With private commercial properties, there are many possible mechanisms. For instance, a REIT (real‐estate investment trust) structure provides a ready avenue for spreading the risk of losses that may result from terrorism. A REIT by its very nature is a diversified vehicle for spreading risk. A common form of risk‐sharing is the publicly traded corporation. As most trophy commercial properties are owned by publicly traded corporations, the risk of loss from a terror attack is already spread out across shareholders. Again, the argument must be: Why are taxpayers thought to be better able to bear that risk than shareholders in publicly traded corporations, given the concentrated holdings of corporate equity? Why should middle‐class taxpayers subsidize the 1 percent?
The same holds for defenses of TRIA based on workers’ compensation. Let us not forget that the workers’ compensation system is already an insurance system. You don’t need TRIA as an avenue for pooling terrorism‐related workers’ compensation risk. The workers’ compensation program is already set up to do so. Does that mean some employers would see their premiums go up? Perhaps, but again, why should the taxpayers bear this risk instead of employers? There’s no free lunch here, just the allocation of losses.
It would be bad enough if TRIA simply redistributed losses from corporate America to taxpayers, but TRIA runs the risk of increasing the losses from terrorism. If developers faced the full cost of their design choices — say, that between a glass building façade or reinforced concrete – they would build safer structures. We’ve sadly seen this play out in the national flood‐insurance program, where subsidies have encouraged poor construction while also encouraging families to live in harm’s way. Even the Congressional Budget Office has acknowledged that TRIA lessens the incentives to reduce losses from a terror attack. Let’s hope we never find out.
Facing the full costs of their choices, companies may well choose to locate their activities elsewhere. That’s a good thing, as it reduces the potential losses from a terror attack. Arguments that commercial construction would come to a halt without TRIA are simply absurd. The absence of TRIA may well force changes in leverage, design, or the location of real‐estate transactions, but these are appropriate responses and should be welcomed.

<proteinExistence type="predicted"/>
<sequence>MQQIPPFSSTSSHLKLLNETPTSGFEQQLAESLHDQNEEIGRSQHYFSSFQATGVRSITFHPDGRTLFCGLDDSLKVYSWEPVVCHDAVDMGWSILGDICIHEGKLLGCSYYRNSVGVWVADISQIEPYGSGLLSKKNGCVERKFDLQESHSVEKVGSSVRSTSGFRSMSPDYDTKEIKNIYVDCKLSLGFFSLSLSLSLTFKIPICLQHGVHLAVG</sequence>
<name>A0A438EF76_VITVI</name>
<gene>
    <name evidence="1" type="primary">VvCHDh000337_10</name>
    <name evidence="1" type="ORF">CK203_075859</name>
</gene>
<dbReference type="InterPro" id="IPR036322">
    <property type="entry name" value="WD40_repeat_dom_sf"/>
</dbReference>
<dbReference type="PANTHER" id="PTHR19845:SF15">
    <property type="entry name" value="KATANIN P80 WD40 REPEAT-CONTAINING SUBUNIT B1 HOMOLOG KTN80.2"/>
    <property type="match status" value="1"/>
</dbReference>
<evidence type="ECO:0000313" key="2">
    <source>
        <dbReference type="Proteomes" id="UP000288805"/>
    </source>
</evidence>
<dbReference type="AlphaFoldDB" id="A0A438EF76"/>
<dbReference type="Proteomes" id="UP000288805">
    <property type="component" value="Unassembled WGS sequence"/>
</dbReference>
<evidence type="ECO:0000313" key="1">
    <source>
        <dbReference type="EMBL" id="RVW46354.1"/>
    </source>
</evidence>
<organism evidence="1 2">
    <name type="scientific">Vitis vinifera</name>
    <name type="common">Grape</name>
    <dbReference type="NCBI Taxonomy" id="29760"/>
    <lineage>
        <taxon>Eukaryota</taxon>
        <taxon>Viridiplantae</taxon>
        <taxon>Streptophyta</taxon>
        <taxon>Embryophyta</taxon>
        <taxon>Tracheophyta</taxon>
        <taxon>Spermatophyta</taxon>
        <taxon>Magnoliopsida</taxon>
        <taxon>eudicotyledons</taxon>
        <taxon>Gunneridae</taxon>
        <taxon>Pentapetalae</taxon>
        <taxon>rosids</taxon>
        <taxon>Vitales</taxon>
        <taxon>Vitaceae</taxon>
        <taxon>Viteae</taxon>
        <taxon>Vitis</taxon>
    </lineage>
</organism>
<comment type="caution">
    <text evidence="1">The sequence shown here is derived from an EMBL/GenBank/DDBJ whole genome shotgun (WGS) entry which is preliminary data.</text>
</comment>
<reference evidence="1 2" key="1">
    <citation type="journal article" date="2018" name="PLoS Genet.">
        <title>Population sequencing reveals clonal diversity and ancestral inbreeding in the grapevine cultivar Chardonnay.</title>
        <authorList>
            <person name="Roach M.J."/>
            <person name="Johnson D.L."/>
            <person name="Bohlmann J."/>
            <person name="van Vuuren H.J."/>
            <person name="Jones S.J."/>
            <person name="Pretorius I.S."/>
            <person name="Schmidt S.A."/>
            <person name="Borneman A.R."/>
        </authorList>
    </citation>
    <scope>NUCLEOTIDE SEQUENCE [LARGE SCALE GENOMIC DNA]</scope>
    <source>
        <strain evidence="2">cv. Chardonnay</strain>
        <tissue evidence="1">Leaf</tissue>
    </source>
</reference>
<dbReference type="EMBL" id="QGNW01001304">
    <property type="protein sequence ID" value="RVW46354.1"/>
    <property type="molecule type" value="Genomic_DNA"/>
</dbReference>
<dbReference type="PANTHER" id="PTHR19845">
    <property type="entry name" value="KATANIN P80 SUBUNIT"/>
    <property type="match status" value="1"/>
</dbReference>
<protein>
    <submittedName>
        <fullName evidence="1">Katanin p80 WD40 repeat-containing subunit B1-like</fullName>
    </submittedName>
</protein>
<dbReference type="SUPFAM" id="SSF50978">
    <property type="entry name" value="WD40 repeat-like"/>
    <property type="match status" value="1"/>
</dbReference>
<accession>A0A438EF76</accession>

Perhaps the most important lesson of the financial crisis was that when you underprice risk, people make poor choices. That has been repeatedly demonstrated when Congress has attempted to hide the costs of certain activities, like subprime‐mortgage lending. Similarly distorting the pricing of terrorism risk will also lead to poor choices.
The insurance industry’s initial reaction to 9/11 was the correct one: have states allow for the exclusion of coverage for terrorism, as it is excluded for damages resulting from wars. The obstacle was that California, Florida, Georgia, New York, and Texas would not provide such exclusions. While I am reluctant to see preemption of state insurance laws, the creation of TRIA has dragged the federal government into this field and therefore demands a national solution.
A simple fix would be for the federal government to allow for an exclusion of terrorism coverage nationwide. These few states are significant enough to form their own voluntary risk pools. If Florida can establish a state‐run homeowner’s insurance fund, then surely New York can form a state terrorism‐risk pool without federal involvement or backing.
Short of ending TRIA, Congress should at a minimum increase the losses required to be borne by the insurance industry before TRIA kicks in. There’s tremendous capacity today in both the primary and the re‐insurance markets. Similar to catastrophic‐risk bonds, other capital‐market solutions to sharing terror risk can be developed once the federal government gets out of the way.